Leveraging Sports Leadership Skills On Your Resume
Transitioning to a life and career after sports can be a difficult experience. Since you have spent so much time finetuning your skills and devoting yourself to your craft it is likely that you were unable to get professional experience outside of your sport, in the “real world” per se. Our friends over at NexGoal recently published an article titled “Job Seeking Tips for Those With No Experience,” which is very applicable to the transitioning athlete.
While transitioning athletes might not have experience in the traditional sense, they do have valuable experience from their playing career that showcases their leadership skills. When applying to new jobs, just like any other job seeker, tailoring a resume is key. In doing so, you must choose what words to use that highlight your leadership correctly, which will set you apart from job seekers with more traditional experience.
Jenny Foss at The Muse came out with a list of 34 words and phrases that scream “I’m a Leader” on resumes (read the full article here). They are broken down into four categories: Words that suggest you’re a trailblazer, Words that show you can manage the money, Words that imply “strong developer of people” and Words that say “I’m influential.”
Words That Suggest You’re A Trailblazer
According to Foss, the person who gets a job answers the hiring manager’s question of “Can he/she do the baseline requirements of this role?” with a resounding yes. In order to be the person who answers that question, you must show that you are a leader. By reflecting on your career as an athlete you can come up with examples that showed your leadership skills, such as being a team captain. When doing so, be sure to include some of the following words on your resume:
Words That Show You Can Manage The Money
As a professional athlete, managing your money is crucial in terms of post-career planning. While resources are available during your playing days such as an agent, financial adviser or players association, proper financial management and planning will benefit you down the line.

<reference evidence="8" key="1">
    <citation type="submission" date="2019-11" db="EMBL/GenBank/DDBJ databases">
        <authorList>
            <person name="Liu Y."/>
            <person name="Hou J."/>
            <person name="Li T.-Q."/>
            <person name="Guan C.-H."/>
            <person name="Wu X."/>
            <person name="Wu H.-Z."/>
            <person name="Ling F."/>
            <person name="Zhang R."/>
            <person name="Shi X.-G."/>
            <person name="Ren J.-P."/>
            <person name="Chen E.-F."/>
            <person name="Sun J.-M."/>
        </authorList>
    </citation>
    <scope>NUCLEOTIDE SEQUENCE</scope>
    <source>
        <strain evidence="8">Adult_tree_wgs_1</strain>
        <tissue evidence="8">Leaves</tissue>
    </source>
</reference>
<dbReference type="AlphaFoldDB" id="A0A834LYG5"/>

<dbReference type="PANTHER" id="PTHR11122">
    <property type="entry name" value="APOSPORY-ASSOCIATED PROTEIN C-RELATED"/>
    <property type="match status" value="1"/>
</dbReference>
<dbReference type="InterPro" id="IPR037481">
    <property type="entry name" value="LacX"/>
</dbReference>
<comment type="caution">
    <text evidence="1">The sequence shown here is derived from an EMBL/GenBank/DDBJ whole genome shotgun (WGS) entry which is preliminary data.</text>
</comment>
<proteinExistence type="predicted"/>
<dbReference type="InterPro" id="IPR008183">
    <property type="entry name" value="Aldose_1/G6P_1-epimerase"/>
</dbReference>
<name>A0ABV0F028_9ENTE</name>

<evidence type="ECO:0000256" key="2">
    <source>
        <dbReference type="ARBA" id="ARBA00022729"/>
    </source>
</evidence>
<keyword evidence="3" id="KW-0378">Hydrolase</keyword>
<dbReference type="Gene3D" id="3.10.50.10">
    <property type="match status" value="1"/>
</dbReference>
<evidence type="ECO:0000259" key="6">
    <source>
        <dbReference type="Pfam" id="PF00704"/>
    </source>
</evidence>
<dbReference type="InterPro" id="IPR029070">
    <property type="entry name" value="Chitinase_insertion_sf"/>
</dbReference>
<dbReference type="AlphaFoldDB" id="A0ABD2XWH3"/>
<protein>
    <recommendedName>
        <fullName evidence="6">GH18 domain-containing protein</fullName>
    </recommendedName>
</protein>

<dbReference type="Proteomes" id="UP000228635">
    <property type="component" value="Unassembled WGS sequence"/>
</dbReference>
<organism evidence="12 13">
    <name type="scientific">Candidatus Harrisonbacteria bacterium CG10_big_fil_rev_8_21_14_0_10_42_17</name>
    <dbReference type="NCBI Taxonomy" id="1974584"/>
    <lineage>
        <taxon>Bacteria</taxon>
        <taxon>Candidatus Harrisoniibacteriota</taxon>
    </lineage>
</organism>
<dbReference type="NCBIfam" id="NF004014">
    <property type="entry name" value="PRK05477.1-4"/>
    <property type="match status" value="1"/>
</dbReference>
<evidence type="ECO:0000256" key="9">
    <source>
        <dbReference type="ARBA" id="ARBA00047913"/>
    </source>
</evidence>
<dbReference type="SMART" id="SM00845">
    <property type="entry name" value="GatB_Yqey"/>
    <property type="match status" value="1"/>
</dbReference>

Far too often, former athletes make headlines for mismanaging their finances during and shortly after their playing career. Whether this is from bad advice from those around the athlete, or simply being careless with their hard-earned money, these headlines are alarming. Programs are in place to help athletes flip the script, and those such as former University of Oklahoma and Detroit Lions wide receiver Ryan Broyles are perfect examples. While every job opportunity won’t require you to manage finances, it is an important trait to show.
If you think you have managed your money well, some words to include on your resume are:
- Cut Costs
Words That Imply “Strong Developer of People”
As an athlete you have been surrounded by coaches your entire career. If you made it to the professional level there are individuals to help you develop both on and off the playing field. Some players are often referred to as a “coach on the court/field/ice/etc.” and act as an extension of the coaching staff as a player (a la LeBron James). If this was you, showcasing these skills will be key, especially if you’re looking for a job in a leadership role.
Some words to include are:
Words That Say “I’m Influential”
The best leaders know how to inspire and influence people to get the job done. As an athlete, you have probably heard, if not given, motivational speeches in the locker room. Maybe your team was down at halftime and your speech provided the necessary spark to make a second half come back. Or maybe you gathered your team in the weight room during a rain delay in Game 7 of the World Series a la Jason Heyward and the Chicago Cubs (too soon for Tribe fans).
When someone is influential, people often stop and listen to what he or she has to say. Some words to describe these individuals are:
When figuring out what words to use on your cover letter and resume, choosing the right “power” words can make the difference between getting an interview and having your resume tossed into the “no” pile. As a transitioning athlete, leveraging your unique experience from a career in sports is a way to stand out compared to more traditional job seekers. Although there are differences compared to the two types of experience, the skills gained from an athletic career are readily transferable to a new field, but you have to frame them correctly.